Recent reports from Moscow and Beijing indicate that Russia and China are very close to finalizing a deal whereby China would acquire as many as sixty potent Sukhoi Su-30 multirole combat aircraft. The sale has been in the works for at least four years but there still might be some details to work out as the various reports disagree as to the numbers of aircraft involved and even to the configuration of the fighters themselves. The Su-30 is one of many recent variants of the venerable Su-27 fighter. With only a handful in the Russian Air Force, the plane has been aimed at the export market. India has ordered fifty while Indonesia had to back out of a purchase agreement when hit by the Asian financial crisis last year.
The Su-30 is a potent combat aircraft, but much depends on exactly what avionics and weapons systems the Russians will provide the Chinese–in other words, on just how much military technology they will be willing to hand over. The aerospace trade journal Aviation Week and Space Technology has reported, for example, that the version offered to the Chinese will not be equipped with the thrust-vectoring engines sold to India. It can be equipped with some very impressive weapons such as high-speed antiradiation missiles, supersonic antiship missiles, the latest air-to-air missiles as well as a wide range of conventional bombs and rockets. At a minimum it will provide the Chinese with a modern long-range strike capability they presently lack.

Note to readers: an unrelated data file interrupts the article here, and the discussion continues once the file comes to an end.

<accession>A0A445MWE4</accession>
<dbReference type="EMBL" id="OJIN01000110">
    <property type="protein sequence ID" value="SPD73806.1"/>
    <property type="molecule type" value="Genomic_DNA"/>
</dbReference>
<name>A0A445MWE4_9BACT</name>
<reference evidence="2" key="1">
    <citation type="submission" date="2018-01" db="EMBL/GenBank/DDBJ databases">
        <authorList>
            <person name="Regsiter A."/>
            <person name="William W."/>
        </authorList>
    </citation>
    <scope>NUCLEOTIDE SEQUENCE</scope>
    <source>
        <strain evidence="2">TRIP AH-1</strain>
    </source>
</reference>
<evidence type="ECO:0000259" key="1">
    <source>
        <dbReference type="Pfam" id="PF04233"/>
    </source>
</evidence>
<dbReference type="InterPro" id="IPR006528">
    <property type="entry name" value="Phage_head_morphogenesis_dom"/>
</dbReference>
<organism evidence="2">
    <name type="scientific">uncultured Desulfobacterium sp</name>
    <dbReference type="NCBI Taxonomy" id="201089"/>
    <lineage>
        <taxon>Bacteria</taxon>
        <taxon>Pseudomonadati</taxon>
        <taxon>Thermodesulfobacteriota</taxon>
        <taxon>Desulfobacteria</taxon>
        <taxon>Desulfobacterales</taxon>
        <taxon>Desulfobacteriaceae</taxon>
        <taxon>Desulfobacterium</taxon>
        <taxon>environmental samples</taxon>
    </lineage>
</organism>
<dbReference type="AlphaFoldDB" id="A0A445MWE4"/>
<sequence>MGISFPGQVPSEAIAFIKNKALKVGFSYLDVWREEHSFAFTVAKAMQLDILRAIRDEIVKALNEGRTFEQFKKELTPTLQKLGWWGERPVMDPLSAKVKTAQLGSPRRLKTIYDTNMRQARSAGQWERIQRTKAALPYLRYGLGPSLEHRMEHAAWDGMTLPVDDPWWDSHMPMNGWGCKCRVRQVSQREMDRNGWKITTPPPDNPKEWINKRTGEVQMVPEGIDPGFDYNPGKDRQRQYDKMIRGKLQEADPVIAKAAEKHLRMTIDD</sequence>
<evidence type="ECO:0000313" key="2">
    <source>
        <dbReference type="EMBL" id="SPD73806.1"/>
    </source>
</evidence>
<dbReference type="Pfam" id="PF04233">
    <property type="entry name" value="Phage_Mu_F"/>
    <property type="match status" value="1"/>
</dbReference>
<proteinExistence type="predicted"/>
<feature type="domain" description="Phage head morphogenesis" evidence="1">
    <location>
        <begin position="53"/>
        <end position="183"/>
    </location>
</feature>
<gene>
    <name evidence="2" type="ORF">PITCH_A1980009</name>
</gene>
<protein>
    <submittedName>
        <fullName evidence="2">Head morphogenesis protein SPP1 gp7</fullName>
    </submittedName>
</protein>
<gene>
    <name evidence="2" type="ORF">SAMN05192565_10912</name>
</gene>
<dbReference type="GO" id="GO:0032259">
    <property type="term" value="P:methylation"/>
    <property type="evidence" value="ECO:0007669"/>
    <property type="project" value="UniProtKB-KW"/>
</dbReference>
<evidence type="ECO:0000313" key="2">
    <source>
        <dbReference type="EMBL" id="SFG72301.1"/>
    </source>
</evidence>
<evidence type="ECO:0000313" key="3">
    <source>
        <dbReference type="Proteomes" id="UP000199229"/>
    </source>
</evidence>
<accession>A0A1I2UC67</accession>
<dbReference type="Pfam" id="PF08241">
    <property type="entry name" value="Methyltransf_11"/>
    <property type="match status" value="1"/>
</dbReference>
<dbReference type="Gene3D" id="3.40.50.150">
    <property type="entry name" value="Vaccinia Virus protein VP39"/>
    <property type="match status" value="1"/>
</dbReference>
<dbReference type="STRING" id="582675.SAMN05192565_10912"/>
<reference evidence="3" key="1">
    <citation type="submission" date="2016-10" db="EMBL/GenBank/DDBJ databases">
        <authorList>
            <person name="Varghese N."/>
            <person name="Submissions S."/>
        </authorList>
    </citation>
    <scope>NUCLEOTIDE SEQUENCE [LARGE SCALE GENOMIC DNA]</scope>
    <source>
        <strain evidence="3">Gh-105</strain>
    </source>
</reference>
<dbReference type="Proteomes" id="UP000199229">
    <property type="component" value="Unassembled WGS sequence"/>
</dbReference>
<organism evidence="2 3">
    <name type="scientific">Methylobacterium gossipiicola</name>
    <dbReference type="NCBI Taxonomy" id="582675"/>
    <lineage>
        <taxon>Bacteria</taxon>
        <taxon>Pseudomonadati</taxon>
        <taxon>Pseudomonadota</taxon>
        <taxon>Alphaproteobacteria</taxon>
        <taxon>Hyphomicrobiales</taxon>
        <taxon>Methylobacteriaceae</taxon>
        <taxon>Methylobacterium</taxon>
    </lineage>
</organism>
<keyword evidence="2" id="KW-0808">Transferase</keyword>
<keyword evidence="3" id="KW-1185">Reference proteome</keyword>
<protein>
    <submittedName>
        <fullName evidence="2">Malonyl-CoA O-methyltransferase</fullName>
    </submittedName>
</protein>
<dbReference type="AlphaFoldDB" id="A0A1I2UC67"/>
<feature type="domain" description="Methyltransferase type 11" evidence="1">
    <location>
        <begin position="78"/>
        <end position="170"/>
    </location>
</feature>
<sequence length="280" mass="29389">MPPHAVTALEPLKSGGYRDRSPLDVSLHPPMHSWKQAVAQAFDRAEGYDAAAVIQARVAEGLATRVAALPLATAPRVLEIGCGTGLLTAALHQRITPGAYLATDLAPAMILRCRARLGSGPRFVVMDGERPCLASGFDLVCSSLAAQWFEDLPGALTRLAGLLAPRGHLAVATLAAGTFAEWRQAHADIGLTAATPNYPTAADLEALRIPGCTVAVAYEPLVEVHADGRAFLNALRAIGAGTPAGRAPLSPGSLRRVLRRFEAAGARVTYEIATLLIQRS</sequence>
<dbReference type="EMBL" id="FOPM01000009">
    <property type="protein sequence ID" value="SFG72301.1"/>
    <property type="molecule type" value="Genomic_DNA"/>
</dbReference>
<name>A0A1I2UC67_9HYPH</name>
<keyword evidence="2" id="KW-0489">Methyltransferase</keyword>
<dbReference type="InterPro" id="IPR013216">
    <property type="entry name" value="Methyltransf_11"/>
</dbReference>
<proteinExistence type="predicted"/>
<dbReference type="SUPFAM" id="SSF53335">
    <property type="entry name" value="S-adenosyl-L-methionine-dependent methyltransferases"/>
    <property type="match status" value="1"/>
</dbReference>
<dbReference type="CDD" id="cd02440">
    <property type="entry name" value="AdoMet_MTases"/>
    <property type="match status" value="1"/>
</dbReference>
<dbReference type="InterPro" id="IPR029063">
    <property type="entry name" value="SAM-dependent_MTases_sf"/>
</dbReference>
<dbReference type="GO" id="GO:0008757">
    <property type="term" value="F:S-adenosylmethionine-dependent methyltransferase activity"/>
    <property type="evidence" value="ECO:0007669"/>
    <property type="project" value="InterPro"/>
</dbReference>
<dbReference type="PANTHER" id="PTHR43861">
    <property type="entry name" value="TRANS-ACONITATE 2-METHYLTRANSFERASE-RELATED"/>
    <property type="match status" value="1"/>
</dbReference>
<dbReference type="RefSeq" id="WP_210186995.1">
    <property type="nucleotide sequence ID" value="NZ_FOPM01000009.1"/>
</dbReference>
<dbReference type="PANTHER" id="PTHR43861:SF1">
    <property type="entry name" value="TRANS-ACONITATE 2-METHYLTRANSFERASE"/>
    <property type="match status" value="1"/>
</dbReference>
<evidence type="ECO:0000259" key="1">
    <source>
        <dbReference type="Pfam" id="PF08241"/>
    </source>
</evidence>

As impressive as the Su-30 might be, the Russian Air Force is looking much farther into the future. This plane represents what some have called the “fourth and a half” generation of combat fighters. The Russians must develop a fifth generation fighter to match the American F-22 and Joint Strike Fighter. With the Defense Ministry unable to adequately finance the necessary research and development, a multibillion dollar Chinese deal is a godsend (Russian and international media, August 5-29).
[Note: The Monitor continues the series of candidates’ profiles in the context of Ukraine’s presidential election. See the profiles in the Monitor, July 30, August 6.]
SYMONENKO: SPECTRE OF THE PAST.